Thanks for the feedback. My goal is to run a simple test to show that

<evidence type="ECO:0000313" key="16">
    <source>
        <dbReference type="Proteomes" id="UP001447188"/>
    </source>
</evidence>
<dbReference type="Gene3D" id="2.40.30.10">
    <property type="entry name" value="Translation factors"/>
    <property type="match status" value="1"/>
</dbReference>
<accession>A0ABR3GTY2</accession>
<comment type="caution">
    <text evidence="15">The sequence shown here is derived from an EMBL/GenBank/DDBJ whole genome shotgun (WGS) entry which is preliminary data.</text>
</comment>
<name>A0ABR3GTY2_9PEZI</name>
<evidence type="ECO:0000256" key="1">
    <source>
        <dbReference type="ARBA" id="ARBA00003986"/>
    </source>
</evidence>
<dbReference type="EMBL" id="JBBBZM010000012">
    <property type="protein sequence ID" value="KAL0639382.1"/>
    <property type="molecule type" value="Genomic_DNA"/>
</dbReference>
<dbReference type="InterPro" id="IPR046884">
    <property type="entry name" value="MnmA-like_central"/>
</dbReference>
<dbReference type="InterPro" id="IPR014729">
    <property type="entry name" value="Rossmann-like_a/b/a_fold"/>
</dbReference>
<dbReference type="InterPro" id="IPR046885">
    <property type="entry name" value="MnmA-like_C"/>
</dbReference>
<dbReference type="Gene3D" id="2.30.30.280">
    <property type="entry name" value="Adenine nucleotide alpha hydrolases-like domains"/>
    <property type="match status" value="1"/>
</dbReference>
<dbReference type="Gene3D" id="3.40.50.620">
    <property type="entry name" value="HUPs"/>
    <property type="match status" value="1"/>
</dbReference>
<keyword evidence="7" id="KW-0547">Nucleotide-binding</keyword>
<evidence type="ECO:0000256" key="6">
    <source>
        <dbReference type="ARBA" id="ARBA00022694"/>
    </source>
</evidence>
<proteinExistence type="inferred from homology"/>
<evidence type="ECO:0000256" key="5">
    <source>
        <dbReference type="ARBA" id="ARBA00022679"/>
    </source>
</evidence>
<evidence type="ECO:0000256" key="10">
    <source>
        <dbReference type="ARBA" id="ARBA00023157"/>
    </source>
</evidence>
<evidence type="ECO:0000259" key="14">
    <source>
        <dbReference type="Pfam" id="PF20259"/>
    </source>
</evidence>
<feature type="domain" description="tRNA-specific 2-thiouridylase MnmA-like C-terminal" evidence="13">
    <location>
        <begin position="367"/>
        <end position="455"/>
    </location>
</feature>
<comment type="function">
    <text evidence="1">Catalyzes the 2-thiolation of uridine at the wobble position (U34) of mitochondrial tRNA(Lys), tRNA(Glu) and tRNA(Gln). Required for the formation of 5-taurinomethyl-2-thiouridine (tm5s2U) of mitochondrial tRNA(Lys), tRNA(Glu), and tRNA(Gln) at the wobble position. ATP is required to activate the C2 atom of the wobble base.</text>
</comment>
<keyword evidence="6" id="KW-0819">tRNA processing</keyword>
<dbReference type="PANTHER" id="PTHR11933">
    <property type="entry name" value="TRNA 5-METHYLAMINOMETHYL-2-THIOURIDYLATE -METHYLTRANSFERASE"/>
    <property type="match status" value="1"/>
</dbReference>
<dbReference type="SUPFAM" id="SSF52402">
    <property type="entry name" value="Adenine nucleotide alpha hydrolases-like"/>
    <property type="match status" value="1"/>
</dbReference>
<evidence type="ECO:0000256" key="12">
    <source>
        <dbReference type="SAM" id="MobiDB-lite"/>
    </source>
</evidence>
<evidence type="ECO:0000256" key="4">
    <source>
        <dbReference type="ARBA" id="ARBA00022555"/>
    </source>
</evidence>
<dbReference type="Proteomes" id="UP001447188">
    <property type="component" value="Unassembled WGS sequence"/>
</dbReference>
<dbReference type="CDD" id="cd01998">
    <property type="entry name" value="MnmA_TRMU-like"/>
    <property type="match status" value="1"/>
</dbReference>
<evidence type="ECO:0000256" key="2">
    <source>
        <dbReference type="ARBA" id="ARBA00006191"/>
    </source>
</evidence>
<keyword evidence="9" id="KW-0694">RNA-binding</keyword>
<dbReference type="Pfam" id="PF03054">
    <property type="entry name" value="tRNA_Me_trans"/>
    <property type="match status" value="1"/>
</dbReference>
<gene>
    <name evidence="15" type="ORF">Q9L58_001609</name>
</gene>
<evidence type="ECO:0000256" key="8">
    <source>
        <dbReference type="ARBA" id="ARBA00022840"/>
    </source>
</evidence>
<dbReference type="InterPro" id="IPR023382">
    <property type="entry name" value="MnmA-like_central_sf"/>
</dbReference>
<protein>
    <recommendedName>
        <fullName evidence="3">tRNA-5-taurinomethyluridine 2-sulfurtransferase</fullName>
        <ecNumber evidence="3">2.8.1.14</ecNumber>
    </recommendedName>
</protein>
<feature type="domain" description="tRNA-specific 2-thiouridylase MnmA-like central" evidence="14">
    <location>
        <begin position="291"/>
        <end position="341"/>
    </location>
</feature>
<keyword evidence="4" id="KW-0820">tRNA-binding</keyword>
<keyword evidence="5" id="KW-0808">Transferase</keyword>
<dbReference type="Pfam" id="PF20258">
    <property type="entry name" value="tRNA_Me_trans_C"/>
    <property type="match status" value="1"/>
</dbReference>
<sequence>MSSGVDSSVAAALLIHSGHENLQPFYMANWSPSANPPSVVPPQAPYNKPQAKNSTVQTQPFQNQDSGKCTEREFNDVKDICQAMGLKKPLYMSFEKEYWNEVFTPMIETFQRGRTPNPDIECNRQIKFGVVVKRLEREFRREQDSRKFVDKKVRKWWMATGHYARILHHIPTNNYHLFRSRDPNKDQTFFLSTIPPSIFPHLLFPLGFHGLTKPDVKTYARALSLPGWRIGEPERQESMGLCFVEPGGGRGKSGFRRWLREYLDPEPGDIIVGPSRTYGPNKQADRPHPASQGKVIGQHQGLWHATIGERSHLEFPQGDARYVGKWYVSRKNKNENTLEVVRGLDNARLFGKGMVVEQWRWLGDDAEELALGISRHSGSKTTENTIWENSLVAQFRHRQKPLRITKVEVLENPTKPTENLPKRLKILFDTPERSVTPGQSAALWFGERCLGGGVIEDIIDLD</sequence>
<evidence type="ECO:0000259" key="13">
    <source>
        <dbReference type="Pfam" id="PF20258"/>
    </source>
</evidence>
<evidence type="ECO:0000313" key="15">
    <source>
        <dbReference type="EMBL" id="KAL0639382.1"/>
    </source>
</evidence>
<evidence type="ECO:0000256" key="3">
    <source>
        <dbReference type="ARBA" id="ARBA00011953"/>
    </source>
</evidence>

the data cannot be rejected as either normally or uniformally distributed (depening on the variable), which is what a previous K-S test run using SPSS had shown. The actual distribution I compare to my sample only matters that it would be rejected were my data multi- modal. This way I can suggest the data is from the same population. I later run PCA and cluster analyses to confirm this but I want an easy stat to start with for the individual variables. I didn't think I was comparing my data against itself, but rather again a normal distribution with the same mean and standard deviation. Using the mean seems necessary, so is it incorrect to have the same standard deviation too? I need to go back and read on the K-S test to see what the appropriate constraints are before bothering anyone for more help. Sorry, I thought I had it. Thanks again, kbrownk On Nov 11, 12:40 am, Greg Snow <[hidden email]> wrote: > The way you are running the test the null hypothesis is that the data comes from a normal distribution with mean=0 and standard deviation = 1. If your minimum data value is 0, then it seems very unlikely that the mean is 0. So the test is being strongly influenced by the mean and standard deviation not just the shape of the distribution. > > Note that the KS test was not designed to test against a distribution with parameters estimated from the same data (you can do the test, but it makes the p-value inaccurate). You can do a little better by simulating the process and comparing the KS statistic to the simulations rather than looking at the computed p-value. > > However you should ask yourself why you are doing the normality tests in the first place. The common reasons that people do this don't match with what the tests actually test (see the fortunes on normality). > > -- > Gregory (Greg) L. Snow Ph.D. > Statistical Data Center > Intermountain Healthcare > [hidden email] > 801.408.8111 > > > > > -----Original Message----- > > From: [hidden email] [mailto:r-help-bounces@r- > > project.org] On Behalf Of Kerry > > Sent: Wednesday, November 10, 2010 9:23 PM > > To: [hidden email] > > Subject: [R] Kolmogorov Smirnov Test > > > I'm using ks.test (mydata, dnorm) on my data. I know some of my > > different variable samples (mydata1, mydata2, etc) must be normally > > distributed but the p value is always < 2.0^-16 (the 2.0 can change > > but not the exponent). > > > I want to test mydata against a normal distribution. What could I be > > doing wrong? > > > I tried instead using rnorm to create a normal distribution: y = rnorm > > (68,mean=mydata, sd=mydata), where N= the sample size from mydata. > > Then I ran the k-s: ks.test (mydata,y). Should this work? > > > One issue I had was that some of my data has a minimum value of 0, but > > rnorm ran as I have it above will potentially create negative numbers. > > > Also some of my variables will likely be better tested against non- > > normal distributions (uniform etc.), but if I figure I should learn > > how to even use ks.test first. > > > I used to use SPSS but am really trying to jump into R instead, but I > > find the help to assume too heavy of statistical knowledge. > > > I'm guessing I have a long road before I get this, so any bits of > > information that may help me get a bit further will be appreciated! > > > Thanks, > > kbrownk > > > ______________________________________________ > > [hidden email] mailing list > >https://stat.ethz.ch/mailman/listinfo/r-help > > PLEASE do read the posting guidehttp://www.R-project.org/posting- > > guide.html > > and provide commented, minimal, self-contained, reproducible code. > > ______________________________________________ > [hidden email] mailing listhttps://stat.ethz.ch/mailman/listinfo/r-help > PLEASE do read the posting guidehttp://www.R-project.org/posting-guide.html > and provide commented, minimal, self-contained, reproducible code. ______________________________________________ [hidden email] mailing list https://stat.ethz.ch/mailman/listinfo/r-help PLEASE do read the posting guide http://www.R-project.org/posting-guide.html and provide commented, minimal, self-contained, reproducible code. |